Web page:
It is found in a wide range of densely to lightly wooded habitats in South Africa, Namibia, Botswana, Mozambique, Lesotho and Swaziland. Most populations are resident, but some perform minor seasonal movements.
There are six subspecies. Traditionally, the western nominate group and the eastern capensis group have been treated as separate species:
- the Orange River White-eye (Zosterops [capensis] pallidus) and
- the Cape White-eye (Zosterops [capensis] capensis). The latter can be further divided into two subgroups,
- the south-western capensis subgroup andthe eastern virens subgroup (the so-called Green White-eye).
All subspecies interbreed where they come into contact (including members of the nominate group with members of the capensis group of both subgroups in Free State), but some authorities (e.g. IOC) maintain the Cape and Orange River White-eyes as separate species.
This species is about 12 cm long with rounded wings, strong legs, and a conspicuous ring of white feathers round the eyes.
The upperparts are green, and the throat and vent are bright yellow. The members of the nominate group have a pale yellow central belly with peach colored flanks.
The members of the capensis subgroup have a grey breast and belly, while the virens subgroup have a greenish-yellow breast and belly.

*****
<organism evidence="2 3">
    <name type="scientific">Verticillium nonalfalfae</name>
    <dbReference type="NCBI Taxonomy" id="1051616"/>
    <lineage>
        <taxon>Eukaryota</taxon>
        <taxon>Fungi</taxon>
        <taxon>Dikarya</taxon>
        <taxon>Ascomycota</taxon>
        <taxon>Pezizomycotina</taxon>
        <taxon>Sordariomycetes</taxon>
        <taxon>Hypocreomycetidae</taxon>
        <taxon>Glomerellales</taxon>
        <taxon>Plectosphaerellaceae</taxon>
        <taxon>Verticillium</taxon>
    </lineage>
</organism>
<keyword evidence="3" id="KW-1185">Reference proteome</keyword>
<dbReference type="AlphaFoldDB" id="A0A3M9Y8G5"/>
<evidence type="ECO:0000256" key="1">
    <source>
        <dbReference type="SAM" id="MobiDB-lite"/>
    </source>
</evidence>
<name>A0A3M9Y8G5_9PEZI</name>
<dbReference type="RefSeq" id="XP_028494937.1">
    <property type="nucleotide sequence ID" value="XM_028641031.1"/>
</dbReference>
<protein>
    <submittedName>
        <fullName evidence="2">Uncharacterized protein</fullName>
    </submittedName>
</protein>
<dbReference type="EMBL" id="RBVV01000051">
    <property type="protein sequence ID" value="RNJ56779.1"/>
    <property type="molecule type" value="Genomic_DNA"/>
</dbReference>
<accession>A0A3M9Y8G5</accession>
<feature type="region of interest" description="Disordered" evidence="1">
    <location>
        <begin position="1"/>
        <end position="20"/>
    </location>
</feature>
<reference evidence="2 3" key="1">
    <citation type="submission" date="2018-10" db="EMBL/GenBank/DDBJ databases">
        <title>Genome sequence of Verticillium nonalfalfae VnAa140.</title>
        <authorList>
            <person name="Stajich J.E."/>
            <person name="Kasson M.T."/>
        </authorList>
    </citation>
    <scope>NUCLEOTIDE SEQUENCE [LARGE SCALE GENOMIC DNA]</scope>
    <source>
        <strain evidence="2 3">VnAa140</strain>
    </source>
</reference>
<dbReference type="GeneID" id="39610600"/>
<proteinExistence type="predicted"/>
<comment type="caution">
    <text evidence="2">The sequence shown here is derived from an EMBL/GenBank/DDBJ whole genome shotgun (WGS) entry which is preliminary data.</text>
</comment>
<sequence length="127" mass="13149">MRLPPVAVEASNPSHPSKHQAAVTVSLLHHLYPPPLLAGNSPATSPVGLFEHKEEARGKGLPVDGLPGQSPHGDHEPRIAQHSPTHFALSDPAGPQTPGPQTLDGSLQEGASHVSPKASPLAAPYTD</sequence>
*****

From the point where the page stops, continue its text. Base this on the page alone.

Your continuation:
Calls / Vocalizations
They are very vocal, and constantly keep in touch with soft trilled pee, pree or pirreee callnotes.
The song consists of repeated long jerky phrases of sweet reedy notes, varying in pitch, volume and temp, usually starting off with teee teee or pirrup pirrup notes, then becoming a fast rambled jumble of notes, which may incorporate mimicked phrases of other birdcalls.
This is a sociable species forming large flocks outside the breeding season.
It builds a cup nest in a tree and lays 2-3 unspotted pale blue eggs. The eggs hatch in 11–12 days, and fledging occurs in another 12–13 days.
The peak breeding season is September to December.
Diet / Feeding
The Cape White-eye feeds mainly on insects, but also soft fleshy flowers, nectar, fruit and small grains.
It readily comes to bird feeders.
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